The papers call me “The Gentleman Killer.” I wrapped the throat of my first victim in a silk scarf. That’s what passes as a gentleman these days.
How do you reconcile a man capable of deep, tender love, a health reformer, assistant to the future British Prime Minister, and the son-in-law of a wealthy industrialist, but who kills in a blood rage? I’m told I have a philosopher’s mind, that I’m ambitious. Yet always there’s a downfall.
I leave judgement to you. My name is Kilcairn, and these are my confessions.
Treasure lives amidst the rubble of lost neighborhoods. Mixed-media artist Elizabeth Leader found a discarded family album and transformed it into collages that capture the rise and fall of the Rust Belt, honoring the immigrants and refugees who built America. Discarded Ancestors is a unique and beautiful coffee table book that poignantly illustrates a vibrant era in the nation’s industrial past couched within its decline.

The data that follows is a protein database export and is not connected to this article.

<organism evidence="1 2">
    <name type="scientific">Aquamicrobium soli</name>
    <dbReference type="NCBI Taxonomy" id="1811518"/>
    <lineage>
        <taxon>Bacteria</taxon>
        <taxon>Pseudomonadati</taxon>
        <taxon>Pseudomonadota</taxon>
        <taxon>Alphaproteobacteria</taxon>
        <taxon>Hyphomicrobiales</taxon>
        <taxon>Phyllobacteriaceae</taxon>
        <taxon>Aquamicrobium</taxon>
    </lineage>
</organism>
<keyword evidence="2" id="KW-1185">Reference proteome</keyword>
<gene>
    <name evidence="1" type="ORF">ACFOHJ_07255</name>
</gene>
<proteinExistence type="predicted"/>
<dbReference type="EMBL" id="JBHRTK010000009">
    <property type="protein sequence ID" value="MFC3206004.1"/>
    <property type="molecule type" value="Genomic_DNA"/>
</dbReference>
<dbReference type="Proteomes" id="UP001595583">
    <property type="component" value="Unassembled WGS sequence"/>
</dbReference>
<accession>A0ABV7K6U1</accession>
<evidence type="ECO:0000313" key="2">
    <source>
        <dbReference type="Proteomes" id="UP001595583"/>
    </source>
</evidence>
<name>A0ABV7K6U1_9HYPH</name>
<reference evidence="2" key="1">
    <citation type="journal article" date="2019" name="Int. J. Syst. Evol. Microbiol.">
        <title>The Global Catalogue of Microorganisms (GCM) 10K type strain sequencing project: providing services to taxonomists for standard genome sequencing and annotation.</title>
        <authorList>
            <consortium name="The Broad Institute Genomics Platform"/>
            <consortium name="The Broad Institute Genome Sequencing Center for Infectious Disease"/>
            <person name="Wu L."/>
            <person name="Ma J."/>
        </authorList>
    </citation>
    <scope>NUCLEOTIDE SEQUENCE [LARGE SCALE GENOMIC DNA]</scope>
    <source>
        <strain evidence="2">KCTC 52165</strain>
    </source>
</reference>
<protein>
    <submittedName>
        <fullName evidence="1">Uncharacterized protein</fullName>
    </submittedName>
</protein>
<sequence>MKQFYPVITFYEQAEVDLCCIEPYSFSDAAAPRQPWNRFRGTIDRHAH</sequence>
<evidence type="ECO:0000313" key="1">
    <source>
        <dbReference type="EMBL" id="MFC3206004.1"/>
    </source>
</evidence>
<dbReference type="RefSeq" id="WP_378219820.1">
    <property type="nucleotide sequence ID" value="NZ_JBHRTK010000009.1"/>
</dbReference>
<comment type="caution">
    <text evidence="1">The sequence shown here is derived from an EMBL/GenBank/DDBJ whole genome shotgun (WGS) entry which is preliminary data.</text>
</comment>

While skipping lessons at the prestigious ballet academy that her mother forced her to enroll in, 11-year-old Elinor Malcolm meets Indira, a mysterious older girl who encourages her to explore her identity and expand her world. A touch of magical realism infuses their encounters and shapes their relationship. Indira’s influence helps Elinor find a path that ultimately is satisfying for both her and her mother. Friendship, family, identity, and the importance of honest communication and being true to oneself are interwoven themes that create a fascinating tapestry and a very compelling story.